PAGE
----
Hate Groups Plan New Year's Defense

Associated Press, December 16, 1999
By Nicholas K. Geranios

HAYDEN LAKE, Idaho (AP) - At the dawn of the new millennium, members of the Aryan Nations say they will be hunkered down on their property, prepared to defend their whites-only compound. The leader of the World Church of the Creator says he, too, will be ready.

"We are urging our members, if they have firearms, to keep them loaded and available in case of looters or individuals of any kind who would do them harm," said the Rev. Matt Hale, leader of the East Peoria, Ill.-based white supremacist group.

Despite a recent FBI report warning of the potential for violence by hate groups, militia members and apocalyptic religious cults around Jan. 1, leaders of some of the better-known organizations say if there is any violence from them, it will be defensive only.

"If anyone needs to be on alert for terrorist acts, it's us," said Aryan Nations member Ray Redfeairn.

Indeed, law officers concede that millennial violence by hate groups is most likely to come from underground organizations they do not even know about. These people are referred to as "off the grid," meaning they live far from society, often in homes without electricity or telephones.

"The lone wolves are our greatest danger," said Roger Bragdon, acting police chief of Spokane, Wash. Law officers are also worried that believers might mistake New Year's Eve power outages and civic disruptions as signs that the United States has been invaded by foreign armies or that a race war has erupted. "If an electrical pole is taken down, they may perceive that the whole world has gone dark," said Sgt. Greg Harshman, the Spokane police expert on domestic terrorism.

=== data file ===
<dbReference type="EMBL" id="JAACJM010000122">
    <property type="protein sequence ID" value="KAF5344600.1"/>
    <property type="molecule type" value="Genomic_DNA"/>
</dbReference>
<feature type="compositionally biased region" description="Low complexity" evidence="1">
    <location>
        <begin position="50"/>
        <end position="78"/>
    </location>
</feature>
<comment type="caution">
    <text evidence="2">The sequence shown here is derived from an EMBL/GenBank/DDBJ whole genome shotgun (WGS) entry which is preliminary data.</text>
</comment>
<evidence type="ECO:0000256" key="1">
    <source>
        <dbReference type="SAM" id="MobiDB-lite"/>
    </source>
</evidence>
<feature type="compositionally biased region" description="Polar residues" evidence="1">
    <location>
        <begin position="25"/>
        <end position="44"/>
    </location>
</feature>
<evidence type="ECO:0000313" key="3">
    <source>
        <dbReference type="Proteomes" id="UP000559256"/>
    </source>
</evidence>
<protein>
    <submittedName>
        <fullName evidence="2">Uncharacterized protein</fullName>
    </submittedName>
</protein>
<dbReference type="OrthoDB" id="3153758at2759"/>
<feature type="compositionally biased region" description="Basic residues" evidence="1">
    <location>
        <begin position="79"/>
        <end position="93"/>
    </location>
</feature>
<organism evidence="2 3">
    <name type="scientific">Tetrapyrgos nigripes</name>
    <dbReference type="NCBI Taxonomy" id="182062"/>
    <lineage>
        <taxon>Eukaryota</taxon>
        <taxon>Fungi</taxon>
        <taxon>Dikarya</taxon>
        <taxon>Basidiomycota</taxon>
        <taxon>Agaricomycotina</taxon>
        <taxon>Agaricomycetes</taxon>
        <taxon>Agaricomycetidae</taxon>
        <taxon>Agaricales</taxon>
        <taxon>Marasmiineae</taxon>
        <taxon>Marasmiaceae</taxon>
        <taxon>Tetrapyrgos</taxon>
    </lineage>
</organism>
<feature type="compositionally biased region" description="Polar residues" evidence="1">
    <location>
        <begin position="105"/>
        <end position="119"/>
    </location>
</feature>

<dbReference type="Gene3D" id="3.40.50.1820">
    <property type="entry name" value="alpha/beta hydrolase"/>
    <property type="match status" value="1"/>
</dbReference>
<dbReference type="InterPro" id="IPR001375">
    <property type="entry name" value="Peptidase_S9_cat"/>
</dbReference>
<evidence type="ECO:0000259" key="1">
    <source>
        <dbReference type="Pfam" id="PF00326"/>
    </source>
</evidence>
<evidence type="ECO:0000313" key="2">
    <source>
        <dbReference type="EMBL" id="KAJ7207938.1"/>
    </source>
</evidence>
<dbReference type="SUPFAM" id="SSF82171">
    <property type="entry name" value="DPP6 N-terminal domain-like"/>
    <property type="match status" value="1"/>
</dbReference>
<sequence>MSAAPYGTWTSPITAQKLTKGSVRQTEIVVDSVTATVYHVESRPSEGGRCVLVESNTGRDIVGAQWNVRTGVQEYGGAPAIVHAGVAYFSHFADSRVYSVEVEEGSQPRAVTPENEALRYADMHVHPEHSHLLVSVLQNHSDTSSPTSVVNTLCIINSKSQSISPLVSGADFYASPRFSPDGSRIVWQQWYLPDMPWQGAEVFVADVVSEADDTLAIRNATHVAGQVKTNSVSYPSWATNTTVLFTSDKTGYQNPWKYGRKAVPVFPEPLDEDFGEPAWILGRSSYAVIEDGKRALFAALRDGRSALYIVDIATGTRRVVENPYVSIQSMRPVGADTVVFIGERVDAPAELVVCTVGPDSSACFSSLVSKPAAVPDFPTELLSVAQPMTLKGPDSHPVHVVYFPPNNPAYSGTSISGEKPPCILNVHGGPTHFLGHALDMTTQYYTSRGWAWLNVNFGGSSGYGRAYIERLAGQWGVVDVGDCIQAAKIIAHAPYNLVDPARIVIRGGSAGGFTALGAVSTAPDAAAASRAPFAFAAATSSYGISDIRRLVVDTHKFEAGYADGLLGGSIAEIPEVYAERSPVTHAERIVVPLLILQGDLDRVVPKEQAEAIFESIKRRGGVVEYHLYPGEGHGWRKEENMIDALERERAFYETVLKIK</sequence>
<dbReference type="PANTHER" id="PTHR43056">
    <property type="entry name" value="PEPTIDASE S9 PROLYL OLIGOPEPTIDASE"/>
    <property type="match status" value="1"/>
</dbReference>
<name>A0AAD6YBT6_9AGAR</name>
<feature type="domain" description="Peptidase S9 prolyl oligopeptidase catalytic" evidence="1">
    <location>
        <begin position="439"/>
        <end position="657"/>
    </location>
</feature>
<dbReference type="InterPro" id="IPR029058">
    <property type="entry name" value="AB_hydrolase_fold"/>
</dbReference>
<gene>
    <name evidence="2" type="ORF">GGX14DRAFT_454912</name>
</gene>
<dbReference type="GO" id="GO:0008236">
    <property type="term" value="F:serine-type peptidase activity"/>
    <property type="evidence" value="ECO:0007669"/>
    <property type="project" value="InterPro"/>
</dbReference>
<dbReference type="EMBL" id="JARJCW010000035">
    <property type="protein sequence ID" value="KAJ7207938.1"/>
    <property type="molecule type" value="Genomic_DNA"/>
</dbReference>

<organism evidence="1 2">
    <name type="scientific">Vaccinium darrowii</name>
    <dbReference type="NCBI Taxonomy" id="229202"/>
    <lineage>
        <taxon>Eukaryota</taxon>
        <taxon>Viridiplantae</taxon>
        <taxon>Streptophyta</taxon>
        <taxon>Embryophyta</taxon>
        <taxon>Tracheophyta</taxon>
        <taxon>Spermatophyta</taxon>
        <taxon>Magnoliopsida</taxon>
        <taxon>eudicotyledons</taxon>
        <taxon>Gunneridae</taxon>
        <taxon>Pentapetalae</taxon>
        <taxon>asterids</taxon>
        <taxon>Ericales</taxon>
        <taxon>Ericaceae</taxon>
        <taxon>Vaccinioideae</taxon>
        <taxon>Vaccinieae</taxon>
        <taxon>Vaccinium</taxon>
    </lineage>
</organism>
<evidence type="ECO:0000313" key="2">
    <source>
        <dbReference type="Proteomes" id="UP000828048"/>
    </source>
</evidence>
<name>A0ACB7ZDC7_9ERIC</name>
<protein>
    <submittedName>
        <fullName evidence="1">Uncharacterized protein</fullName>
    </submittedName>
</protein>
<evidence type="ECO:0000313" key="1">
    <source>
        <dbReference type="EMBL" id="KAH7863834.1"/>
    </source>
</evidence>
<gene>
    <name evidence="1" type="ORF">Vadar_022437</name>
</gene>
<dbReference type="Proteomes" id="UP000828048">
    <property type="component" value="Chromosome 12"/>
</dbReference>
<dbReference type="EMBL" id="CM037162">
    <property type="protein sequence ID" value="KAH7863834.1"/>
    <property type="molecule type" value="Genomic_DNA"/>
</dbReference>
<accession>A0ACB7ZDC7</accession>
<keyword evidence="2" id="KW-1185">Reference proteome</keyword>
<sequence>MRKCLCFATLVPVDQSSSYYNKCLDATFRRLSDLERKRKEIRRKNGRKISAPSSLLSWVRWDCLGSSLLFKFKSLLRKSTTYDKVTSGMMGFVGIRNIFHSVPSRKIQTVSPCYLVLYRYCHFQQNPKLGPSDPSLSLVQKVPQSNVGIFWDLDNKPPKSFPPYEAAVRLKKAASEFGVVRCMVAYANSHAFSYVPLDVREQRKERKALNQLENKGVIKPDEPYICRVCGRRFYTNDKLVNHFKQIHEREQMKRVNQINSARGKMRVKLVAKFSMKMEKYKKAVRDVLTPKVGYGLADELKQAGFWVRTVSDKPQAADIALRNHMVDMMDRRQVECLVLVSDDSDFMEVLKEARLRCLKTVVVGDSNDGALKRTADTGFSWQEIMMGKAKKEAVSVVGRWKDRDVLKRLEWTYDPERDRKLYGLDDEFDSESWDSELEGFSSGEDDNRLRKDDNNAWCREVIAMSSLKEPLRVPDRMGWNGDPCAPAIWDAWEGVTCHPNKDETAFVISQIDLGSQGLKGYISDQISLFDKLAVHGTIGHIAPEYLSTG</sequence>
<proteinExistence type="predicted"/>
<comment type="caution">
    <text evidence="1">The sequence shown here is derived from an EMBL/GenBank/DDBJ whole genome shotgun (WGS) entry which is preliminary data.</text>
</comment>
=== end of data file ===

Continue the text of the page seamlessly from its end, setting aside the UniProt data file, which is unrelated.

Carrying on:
Many acts of domestic terrorism - including the Oklahoma City bombing and the shootings at a Jewish community center in Los Angeles - involved people with ties to the inland Northwest.

As a result, Spokane on New Year's Eve will see "more police officers on the streets than have ever been on the streets in the city of Spokane," Bragdon said.

Not surprisingly, no hate groups contacted said they were planning violence.

Instead, Richard Butler, head of the neo-Nazi Aryan Nations, said from the group's rural headquarters near Hayden Lake that Americans should be wary of a New Year's Eve assault by the government on their rights. "They may use it as justification for illegal acts, like martial law," he said.

While Butler has long disavowed violence in creation of a white homeland in the West, many of his followers have not. Buford Furrow Jr., who confessed to the shootings at the Jewish Community Center in Los Angeles in August, had spent time at the Aryan Nations as a security guard.

The Southern Poverty Law Center, which tracks hate groups across the nation, said the release of the FBI report was a good idea.

"It sends the movement a message that `we are aware that can happen and will be on guard.' That eliminates two-thirds of the problem right there," said Joe Roy, director of intelligence for the center. But that still leaves the "people who are unplugged from the system and, for all intents and purposes are at war with this country now."

"Good luck in trying to find out who those guys might be," said an e-mail from Vincent Bertollini, co-founder of a white supremacist group known as The 11th Hour Remnant Messenger, based in Sandpoint, Idaho.

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